By David Gewirtz
Although most of us are pretty familiar with Microsoft Office Outlook and Outlook Express, there are still some people out there who are confused by the similar names. With the upcoming release of Office 2007 and Windows Mail, there's bound to be even more confusion. In this article, we'll help you get a handle on what's what.
First, let's do a shout-out to the reader who got us working on this topic. We recently got this email from Mrs. JMarcella Garcia, who initially asked:
I have been receiving your email regarding Outlook, it is very interesting. I have sent several emails asking if you or your business only deals with Outlook and if so I need to find someone (somewhere) who actually deals with Outlook Express.
Granted I am not a computer 'guru' like you and your employees however, it would be nice to get a response back from someone....I realize I am one of a million of your customers, however, can someone still assist me without being forgotten or ignored....
Well, here's your reply.
Just so you know, I personally get 7-10,000 emails a day. Many of those are junk and need to be filtered by automated systems. If your email looked like a junk mail, it wouldn't make it to anyone. Even after filtering, I have to go through more than a thousand messages to me, personally. Most everyone else here has a similar mail load. So, we do try our best to answer questions, but it's not always possible.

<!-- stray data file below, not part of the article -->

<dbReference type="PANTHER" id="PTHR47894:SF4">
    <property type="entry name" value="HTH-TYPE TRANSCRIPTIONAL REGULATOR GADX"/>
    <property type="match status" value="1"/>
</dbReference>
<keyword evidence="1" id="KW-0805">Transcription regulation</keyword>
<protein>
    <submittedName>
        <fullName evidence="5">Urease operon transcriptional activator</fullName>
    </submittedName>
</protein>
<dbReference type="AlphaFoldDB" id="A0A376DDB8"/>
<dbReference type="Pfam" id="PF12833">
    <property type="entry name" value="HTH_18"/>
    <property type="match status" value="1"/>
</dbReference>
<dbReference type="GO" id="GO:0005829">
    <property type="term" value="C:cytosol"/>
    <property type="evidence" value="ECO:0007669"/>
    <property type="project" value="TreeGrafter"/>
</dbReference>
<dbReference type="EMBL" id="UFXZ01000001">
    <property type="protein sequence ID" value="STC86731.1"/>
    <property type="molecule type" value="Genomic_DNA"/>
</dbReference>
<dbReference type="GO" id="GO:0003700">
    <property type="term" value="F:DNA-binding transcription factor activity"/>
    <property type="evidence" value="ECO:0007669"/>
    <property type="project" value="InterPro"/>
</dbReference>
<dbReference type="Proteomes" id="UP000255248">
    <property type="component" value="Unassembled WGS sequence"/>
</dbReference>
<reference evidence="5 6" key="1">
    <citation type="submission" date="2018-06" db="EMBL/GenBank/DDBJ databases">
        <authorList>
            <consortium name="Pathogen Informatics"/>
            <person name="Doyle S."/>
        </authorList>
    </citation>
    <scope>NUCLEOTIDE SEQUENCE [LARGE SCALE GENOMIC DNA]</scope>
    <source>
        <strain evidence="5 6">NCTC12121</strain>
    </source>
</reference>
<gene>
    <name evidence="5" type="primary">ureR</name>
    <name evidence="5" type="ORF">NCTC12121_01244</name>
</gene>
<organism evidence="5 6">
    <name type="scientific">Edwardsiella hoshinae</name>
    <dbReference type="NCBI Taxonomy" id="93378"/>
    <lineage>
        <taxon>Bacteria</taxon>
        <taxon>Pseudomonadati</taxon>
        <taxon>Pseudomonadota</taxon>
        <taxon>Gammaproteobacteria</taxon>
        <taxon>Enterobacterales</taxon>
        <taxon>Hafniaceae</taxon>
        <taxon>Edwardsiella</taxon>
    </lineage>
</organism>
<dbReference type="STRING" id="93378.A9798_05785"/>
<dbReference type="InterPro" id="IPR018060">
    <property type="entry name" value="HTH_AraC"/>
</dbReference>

We cover Outlook and Outlook Express, although we cover the Express product far less because, frankly, there's far less to the product. Remember, though, we're editors and not tech support people. We will try to answer questions that we deem are editorially valid and appropriate to our current editorial calendar. But your first support call should always be to Microsoft.
Later correspondence with Mrs. Garcia made it clear she didn't understand which product did what. The various email programs are beginning to confuse people. So let's see if I can give you an easy way to think about them.
First, when we refer to Outlook, we're actually talking about Microsoft Office Outlook, the very big program that comes with Microsoft Office (although it can also be bought separately). The current version of Outlook is Outlook 2003. Outlook 2007 is due out whenever the rest of the Office 2007 products ship.
Outlook Express is the free email program that comes with Microsoft Windows. When you buy Windows, Outlook Express is already installed. It costs nothing more than whatever your Windows license cost, and if you bought a PC with Windows already installed, you got Outlook Express.